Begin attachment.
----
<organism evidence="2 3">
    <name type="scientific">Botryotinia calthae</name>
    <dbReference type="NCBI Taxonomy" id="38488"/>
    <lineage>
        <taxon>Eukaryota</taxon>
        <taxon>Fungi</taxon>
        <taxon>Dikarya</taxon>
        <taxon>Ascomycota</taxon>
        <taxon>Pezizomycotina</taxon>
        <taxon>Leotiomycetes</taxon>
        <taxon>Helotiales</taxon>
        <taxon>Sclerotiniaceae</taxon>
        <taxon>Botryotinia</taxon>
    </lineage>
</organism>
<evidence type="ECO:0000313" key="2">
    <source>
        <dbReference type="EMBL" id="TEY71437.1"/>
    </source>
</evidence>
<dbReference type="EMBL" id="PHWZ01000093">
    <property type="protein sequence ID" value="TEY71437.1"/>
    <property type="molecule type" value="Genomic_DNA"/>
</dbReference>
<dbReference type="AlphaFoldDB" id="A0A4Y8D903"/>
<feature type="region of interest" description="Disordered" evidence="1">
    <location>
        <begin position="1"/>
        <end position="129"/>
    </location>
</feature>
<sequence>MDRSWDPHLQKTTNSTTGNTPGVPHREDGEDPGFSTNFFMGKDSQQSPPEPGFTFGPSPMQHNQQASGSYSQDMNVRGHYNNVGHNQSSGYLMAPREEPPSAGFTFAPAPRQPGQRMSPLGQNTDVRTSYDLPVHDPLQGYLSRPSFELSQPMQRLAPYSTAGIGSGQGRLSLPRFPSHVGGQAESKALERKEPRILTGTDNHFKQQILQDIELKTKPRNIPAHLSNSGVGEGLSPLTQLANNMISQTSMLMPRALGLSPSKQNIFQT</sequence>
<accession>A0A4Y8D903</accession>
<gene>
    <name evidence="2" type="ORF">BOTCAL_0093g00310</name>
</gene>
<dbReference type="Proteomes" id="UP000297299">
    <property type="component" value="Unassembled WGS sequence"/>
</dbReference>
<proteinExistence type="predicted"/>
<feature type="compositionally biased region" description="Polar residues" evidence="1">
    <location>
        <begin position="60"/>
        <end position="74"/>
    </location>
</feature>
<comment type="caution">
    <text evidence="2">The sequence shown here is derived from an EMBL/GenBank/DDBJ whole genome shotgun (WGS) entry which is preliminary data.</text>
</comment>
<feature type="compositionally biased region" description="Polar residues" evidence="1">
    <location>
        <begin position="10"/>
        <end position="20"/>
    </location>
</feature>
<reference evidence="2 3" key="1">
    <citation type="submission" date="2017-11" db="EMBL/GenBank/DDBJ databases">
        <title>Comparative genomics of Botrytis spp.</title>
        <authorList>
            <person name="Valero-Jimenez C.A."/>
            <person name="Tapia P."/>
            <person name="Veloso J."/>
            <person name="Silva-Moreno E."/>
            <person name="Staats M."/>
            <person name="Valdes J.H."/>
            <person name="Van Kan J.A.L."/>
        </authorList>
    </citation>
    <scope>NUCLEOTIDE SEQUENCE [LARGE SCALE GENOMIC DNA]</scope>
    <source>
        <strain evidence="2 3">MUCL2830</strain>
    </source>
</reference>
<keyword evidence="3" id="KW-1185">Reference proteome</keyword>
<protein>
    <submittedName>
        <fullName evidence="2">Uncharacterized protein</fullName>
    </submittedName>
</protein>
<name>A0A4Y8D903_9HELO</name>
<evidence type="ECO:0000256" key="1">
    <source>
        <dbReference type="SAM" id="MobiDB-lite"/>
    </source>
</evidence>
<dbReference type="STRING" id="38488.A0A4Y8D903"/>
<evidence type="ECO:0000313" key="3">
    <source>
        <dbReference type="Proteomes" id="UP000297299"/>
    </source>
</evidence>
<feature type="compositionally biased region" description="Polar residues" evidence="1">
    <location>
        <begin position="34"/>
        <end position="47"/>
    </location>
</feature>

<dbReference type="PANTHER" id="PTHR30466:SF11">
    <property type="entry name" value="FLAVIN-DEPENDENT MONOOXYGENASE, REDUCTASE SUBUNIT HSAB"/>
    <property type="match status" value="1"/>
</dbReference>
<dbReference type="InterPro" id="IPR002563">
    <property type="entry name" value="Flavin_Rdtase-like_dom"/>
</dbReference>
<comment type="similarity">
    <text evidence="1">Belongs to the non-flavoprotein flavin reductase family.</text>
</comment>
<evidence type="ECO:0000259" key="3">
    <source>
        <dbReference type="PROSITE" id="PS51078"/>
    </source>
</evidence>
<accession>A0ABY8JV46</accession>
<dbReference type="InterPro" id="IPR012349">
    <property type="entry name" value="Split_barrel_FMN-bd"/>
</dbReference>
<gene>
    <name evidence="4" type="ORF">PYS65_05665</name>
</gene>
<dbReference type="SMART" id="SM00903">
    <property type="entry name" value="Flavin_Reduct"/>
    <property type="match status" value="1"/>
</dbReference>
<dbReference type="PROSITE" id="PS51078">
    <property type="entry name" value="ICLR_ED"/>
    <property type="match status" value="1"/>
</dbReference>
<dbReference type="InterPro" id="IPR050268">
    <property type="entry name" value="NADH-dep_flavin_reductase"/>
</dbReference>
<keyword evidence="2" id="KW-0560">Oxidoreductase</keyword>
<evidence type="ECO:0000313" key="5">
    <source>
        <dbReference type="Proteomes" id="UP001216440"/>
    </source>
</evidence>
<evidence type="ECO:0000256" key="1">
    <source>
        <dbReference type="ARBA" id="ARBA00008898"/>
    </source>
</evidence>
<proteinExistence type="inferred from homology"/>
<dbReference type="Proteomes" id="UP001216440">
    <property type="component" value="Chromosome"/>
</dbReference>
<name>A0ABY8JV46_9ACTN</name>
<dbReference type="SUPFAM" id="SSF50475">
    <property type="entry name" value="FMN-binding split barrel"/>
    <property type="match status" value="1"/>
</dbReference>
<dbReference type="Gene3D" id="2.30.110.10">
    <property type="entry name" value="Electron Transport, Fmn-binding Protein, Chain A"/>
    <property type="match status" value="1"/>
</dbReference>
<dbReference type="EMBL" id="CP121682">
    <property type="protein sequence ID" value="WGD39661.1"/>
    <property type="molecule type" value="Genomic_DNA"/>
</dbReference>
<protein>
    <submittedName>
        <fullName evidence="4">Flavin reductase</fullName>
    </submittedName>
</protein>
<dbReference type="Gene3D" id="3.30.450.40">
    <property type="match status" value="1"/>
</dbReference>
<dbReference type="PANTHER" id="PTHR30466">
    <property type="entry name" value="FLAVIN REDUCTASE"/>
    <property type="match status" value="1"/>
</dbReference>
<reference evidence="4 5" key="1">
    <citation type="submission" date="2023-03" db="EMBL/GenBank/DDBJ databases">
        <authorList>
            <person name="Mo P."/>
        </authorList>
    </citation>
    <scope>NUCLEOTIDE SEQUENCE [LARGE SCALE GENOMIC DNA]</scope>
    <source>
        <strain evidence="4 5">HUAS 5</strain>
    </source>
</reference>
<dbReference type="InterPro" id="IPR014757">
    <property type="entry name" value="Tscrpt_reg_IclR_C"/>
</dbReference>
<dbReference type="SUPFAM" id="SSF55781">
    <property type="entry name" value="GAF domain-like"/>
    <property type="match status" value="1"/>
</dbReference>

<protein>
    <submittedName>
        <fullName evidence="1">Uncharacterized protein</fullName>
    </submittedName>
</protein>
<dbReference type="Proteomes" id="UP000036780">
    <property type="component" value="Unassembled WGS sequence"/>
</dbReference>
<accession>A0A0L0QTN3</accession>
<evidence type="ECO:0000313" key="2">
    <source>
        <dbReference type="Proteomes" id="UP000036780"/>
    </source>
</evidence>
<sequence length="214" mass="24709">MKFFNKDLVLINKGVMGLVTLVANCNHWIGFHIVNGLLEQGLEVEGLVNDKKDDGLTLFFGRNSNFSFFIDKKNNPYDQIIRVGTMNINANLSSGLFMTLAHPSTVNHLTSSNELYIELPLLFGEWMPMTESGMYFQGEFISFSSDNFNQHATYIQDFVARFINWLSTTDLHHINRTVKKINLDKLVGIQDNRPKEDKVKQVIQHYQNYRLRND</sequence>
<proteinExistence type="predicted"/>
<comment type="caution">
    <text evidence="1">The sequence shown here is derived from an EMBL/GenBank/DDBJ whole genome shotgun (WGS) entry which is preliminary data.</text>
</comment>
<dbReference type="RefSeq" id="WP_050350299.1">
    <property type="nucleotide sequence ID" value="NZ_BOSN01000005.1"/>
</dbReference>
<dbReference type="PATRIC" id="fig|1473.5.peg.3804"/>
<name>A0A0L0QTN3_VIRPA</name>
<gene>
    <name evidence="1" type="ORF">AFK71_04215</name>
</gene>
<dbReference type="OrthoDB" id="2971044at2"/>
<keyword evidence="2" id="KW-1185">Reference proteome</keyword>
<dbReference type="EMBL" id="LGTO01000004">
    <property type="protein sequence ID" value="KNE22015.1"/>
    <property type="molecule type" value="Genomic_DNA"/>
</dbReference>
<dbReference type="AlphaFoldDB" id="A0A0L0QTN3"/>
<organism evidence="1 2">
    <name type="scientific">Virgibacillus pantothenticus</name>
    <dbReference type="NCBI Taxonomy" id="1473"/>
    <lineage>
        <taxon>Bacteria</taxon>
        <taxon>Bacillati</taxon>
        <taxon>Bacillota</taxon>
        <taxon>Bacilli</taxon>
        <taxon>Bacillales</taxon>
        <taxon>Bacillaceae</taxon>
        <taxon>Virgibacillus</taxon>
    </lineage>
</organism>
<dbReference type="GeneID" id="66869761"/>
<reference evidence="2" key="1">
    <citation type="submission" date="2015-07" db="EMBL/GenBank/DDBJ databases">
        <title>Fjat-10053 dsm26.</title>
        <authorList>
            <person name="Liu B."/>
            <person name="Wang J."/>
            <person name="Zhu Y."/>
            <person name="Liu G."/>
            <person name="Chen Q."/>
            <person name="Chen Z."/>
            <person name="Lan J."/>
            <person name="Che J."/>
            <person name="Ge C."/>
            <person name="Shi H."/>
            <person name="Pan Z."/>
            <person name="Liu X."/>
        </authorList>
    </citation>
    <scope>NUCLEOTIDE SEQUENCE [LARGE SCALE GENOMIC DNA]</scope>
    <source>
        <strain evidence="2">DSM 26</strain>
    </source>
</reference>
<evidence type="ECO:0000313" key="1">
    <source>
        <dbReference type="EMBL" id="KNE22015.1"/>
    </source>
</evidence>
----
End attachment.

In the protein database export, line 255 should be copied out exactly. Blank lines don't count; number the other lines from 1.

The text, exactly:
    <scope>NUCLEOTIDE SEQUENCE [LARGE SCALE GENOMIC DNA]</scope>